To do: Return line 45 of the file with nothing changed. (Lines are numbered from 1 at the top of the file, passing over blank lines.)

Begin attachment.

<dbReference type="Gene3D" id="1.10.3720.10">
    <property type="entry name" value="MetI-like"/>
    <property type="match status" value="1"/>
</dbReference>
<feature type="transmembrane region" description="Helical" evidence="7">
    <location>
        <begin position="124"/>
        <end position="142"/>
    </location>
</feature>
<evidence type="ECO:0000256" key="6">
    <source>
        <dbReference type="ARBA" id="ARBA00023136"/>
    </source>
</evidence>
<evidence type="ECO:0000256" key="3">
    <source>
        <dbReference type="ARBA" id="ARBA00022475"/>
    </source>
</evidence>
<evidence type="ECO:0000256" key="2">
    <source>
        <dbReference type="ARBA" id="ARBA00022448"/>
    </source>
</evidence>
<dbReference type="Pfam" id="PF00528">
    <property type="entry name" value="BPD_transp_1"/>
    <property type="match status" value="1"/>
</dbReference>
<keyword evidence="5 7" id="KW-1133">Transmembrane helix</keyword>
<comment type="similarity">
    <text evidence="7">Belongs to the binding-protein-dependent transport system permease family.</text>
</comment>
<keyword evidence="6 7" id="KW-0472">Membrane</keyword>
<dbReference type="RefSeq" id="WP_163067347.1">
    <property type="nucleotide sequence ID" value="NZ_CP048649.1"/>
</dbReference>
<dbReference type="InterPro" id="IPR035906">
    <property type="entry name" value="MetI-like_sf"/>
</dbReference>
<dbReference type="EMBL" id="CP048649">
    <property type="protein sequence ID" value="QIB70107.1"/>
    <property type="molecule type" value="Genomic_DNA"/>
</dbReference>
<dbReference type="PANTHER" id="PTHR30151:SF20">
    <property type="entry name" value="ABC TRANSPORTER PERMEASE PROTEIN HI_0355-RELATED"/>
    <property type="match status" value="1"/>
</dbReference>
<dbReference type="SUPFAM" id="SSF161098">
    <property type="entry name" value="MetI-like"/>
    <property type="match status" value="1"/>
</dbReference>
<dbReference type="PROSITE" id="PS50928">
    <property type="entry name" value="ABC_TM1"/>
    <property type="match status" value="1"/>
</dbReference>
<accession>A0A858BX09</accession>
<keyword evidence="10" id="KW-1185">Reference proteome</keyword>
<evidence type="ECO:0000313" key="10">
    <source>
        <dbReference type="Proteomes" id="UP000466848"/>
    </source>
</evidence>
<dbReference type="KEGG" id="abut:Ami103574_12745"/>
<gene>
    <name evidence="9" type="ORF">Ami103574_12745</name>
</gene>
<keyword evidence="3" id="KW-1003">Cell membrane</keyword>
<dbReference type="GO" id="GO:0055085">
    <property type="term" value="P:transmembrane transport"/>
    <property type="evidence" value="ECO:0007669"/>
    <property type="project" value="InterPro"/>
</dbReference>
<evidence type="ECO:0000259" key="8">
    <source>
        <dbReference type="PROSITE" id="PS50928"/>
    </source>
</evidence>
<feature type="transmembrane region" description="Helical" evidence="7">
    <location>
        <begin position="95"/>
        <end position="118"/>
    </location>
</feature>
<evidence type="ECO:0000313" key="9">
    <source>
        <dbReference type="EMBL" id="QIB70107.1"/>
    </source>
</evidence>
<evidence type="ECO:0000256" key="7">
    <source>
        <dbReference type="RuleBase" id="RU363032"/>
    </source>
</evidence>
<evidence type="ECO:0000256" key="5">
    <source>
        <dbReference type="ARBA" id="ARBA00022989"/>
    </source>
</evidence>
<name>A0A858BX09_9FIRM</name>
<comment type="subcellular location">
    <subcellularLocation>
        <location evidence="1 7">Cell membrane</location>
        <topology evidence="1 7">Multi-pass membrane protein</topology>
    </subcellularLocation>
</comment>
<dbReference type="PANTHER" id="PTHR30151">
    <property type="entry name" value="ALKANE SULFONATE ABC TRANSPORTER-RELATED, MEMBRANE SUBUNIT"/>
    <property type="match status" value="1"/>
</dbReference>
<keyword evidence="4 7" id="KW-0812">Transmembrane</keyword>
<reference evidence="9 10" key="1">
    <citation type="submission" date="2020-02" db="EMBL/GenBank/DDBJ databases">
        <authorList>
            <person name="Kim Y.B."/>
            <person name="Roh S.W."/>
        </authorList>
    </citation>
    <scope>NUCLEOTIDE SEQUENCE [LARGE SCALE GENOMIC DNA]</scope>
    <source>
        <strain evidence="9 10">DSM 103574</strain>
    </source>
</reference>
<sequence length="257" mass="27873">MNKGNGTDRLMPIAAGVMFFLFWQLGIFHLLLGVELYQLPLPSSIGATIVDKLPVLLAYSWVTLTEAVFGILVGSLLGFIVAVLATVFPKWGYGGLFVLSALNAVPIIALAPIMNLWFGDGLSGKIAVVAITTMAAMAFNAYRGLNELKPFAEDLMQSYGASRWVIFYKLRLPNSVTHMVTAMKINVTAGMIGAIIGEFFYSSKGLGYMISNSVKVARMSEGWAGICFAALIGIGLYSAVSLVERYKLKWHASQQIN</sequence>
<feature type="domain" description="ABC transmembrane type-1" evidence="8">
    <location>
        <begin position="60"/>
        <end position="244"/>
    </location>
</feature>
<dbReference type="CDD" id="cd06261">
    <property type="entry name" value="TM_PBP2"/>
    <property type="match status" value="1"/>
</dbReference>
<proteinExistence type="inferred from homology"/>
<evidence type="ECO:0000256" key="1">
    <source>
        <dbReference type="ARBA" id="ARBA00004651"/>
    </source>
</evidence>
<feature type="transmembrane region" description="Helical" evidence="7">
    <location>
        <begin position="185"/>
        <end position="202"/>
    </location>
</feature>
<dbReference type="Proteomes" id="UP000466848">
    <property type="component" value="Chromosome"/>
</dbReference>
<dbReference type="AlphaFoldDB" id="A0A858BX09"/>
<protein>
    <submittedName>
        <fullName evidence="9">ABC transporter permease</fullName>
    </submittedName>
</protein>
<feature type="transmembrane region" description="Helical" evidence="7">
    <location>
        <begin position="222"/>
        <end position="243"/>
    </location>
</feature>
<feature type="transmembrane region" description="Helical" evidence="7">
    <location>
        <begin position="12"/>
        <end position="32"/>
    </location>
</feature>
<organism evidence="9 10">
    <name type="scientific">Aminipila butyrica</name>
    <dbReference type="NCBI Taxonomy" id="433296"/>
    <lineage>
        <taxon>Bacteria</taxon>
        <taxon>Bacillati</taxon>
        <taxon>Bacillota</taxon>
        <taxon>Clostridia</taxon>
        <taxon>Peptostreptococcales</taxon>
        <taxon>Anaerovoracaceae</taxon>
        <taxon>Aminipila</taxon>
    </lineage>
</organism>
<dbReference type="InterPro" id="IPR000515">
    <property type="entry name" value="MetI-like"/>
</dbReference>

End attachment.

<dbReference type="PANTHER" id="PTHR30151:SF20">